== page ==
Section: Research Program
Algorithmic aspects of topological and geometric data analysis
tda requires to construct and manipulate appropriate representations of complex and high dimensional shapes. A major difficulty comes from the fact that the complexity of data structures and algorithms used to approximate shapes rapidly grows as the dimensionality increases, which makes them intractable in high dimensions. We focus our research on simplicial complexes which offer a convenient representation of general shapes and generalize graphs and triangulations. Our work includes the study of simplicial complexes with good approximation properties and the design of compact data structures to represent them.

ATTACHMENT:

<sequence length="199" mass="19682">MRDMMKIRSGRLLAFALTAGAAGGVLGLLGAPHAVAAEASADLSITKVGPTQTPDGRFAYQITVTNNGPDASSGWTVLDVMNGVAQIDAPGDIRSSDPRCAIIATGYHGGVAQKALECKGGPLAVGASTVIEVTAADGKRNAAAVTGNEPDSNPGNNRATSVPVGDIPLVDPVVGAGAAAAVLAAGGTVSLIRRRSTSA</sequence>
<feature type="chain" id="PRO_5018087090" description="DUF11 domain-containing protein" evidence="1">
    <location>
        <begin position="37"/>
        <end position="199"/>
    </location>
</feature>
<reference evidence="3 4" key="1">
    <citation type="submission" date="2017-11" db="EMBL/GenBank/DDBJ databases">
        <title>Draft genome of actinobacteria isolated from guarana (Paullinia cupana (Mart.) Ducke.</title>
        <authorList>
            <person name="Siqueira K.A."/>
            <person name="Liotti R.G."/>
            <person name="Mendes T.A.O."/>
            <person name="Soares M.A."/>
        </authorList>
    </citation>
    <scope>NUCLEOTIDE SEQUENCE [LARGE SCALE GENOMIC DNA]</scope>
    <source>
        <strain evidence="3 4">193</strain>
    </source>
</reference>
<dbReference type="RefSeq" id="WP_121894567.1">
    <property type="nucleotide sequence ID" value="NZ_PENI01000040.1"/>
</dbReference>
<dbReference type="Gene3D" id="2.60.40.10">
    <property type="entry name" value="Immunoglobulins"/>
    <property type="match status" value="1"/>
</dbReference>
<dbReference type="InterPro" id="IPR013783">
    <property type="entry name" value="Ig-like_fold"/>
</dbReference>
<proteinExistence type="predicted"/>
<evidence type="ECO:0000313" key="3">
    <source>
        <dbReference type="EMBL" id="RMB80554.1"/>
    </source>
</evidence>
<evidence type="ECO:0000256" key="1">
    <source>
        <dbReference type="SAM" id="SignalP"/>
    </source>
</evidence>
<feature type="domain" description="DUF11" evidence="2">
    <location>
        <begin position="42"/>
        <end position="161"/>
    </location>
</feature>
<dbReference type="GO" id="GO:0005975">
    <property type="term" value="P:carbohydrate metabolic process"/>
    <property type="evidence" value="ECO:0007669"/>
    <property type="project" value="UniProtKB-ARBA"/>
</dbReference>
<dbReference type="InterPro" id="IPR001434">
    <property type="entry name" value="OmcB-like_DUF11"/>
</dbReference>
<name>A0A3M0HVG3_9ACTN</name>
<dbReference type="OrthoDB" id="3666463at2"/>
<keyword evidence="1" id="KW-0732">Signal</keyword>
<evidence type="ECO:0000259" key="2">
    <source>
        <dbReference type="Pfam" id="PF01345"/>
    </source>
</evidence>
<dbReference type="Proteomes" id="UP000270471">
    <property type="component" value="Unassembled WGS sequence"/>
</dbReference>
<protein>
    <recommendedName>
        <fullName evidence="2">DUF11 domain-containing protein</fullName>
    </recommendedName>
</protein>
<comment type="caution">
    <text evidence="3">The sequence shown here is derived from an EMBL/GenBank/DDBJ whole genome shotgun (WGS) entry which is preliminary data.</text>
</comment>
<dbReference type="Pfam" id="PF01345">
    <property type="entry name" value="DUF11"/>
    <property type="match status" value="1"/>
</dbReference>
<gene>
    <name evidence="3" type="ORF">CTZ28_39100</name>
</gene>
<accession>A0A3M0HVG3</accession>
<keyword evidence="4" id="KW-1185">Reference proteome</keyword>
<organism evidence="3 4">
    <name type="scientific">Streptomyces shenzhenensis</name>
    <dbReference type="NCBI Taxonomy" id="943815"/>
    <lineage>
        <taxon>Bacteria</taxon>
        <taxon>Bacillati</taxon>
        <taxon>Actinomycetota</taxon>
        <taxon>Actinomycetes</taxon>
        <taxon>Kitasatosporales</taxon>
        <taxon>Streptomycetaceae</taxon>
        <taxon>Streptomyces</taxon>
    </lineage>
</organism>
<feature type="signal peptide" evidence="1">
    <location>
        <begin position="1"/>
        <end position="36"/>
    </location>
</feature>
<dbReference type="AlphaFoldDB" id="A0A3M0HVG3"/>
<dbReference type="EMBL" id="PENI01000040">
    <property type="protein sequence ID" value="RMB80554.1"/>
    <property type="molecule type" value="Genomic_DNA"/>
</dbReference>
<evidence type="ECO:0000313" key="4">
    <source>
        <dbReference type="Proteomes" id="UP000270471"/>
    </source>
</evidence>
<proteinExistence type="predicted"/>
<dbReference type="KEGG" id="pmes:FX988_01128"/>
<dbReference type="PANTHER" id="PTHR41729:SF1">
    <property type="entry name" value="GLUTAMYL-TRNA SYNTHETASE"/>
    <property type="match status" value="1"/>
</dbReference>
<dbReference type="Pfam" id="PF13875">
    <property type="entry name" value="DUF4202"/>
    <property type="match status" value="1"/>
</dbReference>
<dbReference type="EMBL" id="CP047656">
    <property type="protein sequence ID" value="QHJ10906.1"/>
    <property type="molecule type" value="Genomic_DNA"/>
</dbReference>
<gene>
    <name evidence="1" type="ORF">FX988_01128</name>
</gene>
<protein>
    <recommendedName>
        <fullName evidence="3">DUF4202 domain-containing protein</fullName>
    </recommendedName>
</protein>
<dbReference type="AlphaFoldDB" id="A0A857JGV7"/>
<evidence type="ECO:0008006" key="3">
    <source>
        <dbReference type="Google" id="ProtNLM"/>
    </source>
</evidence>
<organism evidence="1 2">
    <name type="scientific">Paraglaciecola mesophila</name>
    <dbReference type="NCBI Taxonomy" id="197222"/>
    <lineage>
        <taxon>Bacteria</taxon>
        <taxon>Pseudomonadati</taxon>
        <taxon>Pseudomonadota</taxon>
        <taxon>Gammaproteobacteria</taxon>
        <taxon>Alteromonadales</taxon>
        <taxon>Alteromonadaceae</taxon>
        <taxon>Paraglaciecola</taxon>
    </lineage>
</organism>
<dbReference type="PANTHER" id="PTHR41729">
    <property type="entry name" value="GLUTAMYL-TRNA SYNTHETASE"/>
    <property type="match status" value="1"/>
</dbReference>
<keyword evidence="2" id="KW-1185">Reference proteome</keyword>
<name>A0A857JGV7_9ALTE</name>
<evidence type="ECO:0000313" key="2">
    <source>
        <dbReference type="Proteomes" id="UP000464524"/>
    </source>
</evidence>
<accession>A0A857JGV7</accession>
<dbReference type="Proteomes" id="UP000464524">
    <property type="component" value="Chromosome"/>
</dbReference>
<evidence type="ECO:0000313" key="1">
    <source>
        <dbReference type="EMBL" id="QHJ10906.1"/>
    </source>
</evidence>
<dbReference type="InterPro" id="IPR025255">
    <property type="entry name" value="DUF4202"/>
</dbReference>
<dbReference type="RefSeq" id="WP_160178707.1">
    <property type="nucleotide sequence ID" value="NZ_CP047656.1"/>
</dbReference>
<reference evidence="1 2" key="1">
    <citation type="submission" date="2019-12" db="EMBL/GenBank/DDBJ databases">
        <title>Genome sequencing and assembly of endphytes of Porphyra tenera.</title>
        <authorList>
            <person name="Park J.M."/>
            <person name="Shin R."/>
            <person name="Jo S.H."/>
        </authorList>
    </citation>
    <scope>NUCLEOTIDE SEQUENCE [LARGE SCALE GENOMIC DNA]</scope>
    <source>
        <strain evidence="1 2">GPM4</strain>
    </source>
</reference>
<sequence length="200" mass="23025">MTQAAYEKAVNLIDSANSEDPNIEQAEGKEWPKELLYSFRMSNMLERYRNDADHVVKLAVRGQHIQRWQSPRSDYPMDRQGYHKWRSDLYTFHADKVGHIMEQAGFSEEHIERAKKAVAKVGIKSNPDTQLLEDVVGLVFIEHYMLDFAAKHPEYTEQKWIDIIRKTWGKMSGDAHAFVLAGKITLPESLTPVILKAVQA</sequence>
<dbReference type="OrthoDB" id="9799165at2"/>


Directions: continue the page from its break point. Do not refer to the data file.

In low dimensions, effective shape reconstruction techniques exist that can provide precise geometric approximations very efficiently and under reasonable sampling conditions. Extending those techniques to higher dimensions as is required in the context of tda is problematic since almost all methods in low dimensions rely on the computation of a subdivision of the ambient space. A direct extension of those methods would immediately lead to algorithms whose complexities depend exponentially on the ambient dimension, which is prohibitive in most applications. A first direction to by-pass the curse of dimensionality is to develop algorithms whose complexities depend on the intrinsic dimension of the data (which most of the time is small although unknown) rather than on the dimension of the ambient space. Another direction is to resort to cruder approximations that only captures the homotopy type or the homology of the sampled shape. The recent theory of persistent homology provides a powerful and robust tool to study the homology of sampled spaces in a stable way.